In August this year, strike action was avoided by refuse workers in Doncaster over pay discrepancy, but the Union said industrial action was still on the table if SUEZ decided to proceed with compulsory redundancies.
Following talks between Unite and SUEZ, with ACAS present, and a formal 90-day consultation with members of staff, SUEZ has this week agreed to suspend the possibility of making compulsory redundancies for a year – in the hope that the necessary reduction in staff numbers associated with its new contract with Doncaster Council can be achieved through voluntary means in the interim.
SUEZ has also offered an enhanced voluntary redundancy package to encourage volunteers to step forward from within the workforce, and help avoid the need for compulsory redundancies.
Nick Browning, SUEZ – “Having to make compulsory redundancies is not an outcome we want. As such, SUEZ has this week accepted the financial risk in guaranteeing to the workforce that we will not consider making any compulsory redundancies for a year from now…”
This agreement means that a possible ballot for strike action among the workforce, which was announced recently, will not take place, SUEZ says.
SUEZ recycling and recovery UK was awarded a contract to provide new recycling and refuse collection services to Doncaster Council in June 2017. The new service is due to be introduced in March 2018.
Prior to awarding the contract, Doncaster Council consulted to determine what residents wanted from their waste and recycling services. During this consultation, residents “overwhelmingly” favoured a new, simpler, system which involved substantial changes to the service, including a move to a mixed collection system for recyclable material, ending the process of sorting recycling at kerbside, SUEZ says.
Due to the proposed changes to the service, fewer staff will be required than the current individually-separated weekly recycling collection service requires. This led to the start of a formal consultation period with staff to determine how the practicalities of delivering the new contract could be balanced against the best interests of existing staff.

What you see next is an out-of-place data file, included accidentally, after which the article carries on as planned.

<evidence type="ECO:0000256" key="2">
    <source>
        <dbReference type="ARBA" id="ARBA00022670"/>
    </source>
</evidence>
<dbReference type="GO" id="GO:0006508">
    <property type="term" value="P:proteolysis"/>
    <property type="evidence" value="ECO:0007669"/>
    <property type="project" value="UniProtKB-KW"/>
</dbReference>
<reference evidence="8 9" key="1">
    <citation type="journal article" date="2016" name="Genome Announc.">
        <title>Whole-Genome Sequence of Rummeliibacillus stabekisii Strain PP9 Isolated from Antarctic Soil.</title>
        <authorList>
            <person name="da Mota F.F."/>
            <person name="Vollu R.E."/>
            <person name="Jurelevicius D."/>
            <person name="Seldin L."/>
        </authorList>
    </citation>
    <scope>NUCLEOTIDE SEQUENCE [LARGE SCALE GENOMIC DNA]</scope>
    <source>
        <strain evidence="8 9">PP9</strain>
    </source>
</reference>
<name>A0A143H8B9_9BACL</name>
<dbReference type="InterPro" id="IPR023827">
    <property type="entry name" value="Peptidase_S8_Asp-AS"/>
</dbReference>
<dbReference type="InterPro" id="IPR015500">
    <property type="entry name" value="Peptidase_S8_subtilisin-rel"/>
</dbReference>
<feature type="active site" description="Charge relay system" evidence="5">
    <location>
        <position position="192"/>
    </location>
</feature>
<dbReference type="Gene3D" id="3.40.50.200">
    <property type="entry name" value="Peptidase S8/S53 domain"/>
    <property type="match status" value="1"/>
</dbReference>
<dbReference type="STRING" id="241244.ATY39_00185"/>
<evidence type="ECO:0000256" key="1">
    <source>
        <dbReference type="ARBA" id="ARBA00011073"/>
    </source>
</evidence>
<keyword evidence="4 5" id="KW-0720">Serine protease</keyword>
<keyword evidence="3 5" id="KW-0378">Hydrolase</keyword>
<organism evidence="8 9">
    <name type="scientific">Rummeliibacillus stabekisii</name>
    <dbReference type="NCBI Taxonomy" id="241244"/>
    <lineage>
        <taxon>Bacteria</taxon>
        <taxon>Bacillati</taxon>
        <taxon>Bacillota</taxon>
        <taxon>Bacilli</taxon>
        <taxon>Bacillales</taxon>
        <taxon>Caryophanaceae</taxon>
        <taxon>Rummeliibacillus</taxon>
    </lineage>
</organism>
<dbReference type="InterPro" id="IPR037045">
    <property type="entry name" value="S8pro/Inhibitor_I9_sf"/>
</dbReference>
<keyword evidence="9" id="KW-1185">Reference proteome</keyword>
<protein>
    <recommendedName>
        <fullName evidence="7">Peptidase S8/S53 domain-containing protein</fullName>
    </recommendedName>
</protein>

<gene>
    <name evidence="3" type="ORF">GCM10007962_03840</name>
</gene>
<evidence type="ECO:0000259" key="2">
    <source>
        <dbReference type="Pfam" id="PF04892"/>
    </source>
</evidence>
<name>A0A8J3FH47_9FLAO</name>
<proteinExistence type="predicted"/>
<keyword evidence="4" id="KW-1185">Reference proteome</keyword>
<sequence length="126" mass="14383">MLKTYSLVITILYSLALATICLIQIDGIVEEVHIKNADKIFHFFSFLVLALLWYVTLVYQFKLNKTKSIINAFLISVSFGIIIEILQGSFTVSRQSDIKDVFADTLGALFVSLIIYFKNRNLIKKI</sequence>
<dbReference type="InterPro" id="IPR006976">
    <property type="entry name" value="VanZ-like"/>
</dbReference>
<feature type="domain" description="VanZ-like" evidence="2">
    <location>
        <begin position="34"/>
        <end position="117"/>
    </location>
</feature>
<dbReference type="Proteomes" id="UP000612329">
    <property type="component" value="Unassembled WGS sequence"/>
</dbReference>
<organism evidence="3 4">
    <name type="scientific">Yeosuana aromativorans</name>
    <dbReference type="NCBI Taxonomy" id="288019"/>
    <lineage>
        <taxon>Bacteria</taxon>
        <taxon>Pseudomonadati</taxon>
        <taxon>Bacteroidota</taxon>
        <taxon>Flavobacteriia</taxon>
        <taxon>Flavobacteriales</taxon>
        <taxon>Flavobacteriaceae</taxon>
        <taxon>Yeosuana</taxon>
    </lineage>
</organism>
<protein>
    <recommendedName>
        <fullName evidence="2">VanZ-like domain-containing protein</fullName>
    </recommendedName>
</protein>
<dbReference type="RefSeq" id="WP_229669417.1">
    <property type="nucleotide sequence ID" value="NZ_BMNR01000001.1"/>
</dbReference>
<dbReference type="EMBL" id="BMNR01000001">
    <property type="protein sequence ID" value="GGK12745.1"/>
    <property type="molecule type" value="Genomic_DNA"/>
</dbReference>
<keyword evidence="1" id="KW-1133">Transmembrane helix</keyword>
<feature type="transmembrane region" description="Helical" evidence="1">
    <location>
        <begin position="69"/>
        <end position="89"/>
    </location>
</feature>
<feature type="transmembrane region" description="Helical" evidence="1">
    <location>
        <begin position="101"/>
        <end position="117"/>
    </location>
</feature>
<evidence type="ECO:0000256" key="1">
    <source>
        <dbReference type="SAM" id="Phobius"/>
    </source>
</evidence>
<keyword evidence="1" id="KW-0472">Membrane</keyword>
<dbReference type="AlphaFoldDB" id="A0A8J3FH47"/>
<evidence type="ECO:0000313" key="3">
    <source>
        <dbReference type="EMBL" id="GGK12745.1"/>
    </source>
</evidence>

Nick Browning, general manager for municipal services at SUEZ recycling and recovery UK said: “As a responsible employer, reducing staffing levels is not something SUEZ takes lightly and we have sought to negotiate an outcome that meets the long-term needs of the contract, while importantly also protecting the best interests of our staff.
“Having to make compulsory redundancies is not an outcome we want. As such, SUEZ has this week accepted the financial risk in guaranteeing to the workforce that we will not consider making any compulsory redundancies for a year from now – well beyond the start of the new contract – which we hope will avoid the need altogether in the longer term. We have also offered an enhanced redundancy package to ensure those who may wish to volunteer for redundancy get a good deal.
“We will continue to work with Unite and our other stakeholders to ensure this process is managed in the best interests of all parties, and that we achieve the correct staffing levels to operate an effective new service, while also maintaining the integrity of the service we currently provide.”
Shane Sweeting, regional Unite officer, said: “It’s not only reassuring news for our members, who were under the threat of compulsory redundancy, but good news for the residents and the local economy.
“By way of meaningful consultation and negotiation, all parties have managed to secure the jobs of full time employees for a further period of twelve months.
“With the continued commitment and demonstration of goodwill, and support, from Doncaster Council we can endeavour to work towards no compulsory redundancies being required under the new contract.
“These have been difficult negotiations to progress to a satisfactory outcome for all parties. However I’m convinced that, through maintaining the spirit of cooperation, we can ensure the service provided to the residents of Doncaster remains of a high quality at a reasonable cost without the compromise of losing further quality jobs.”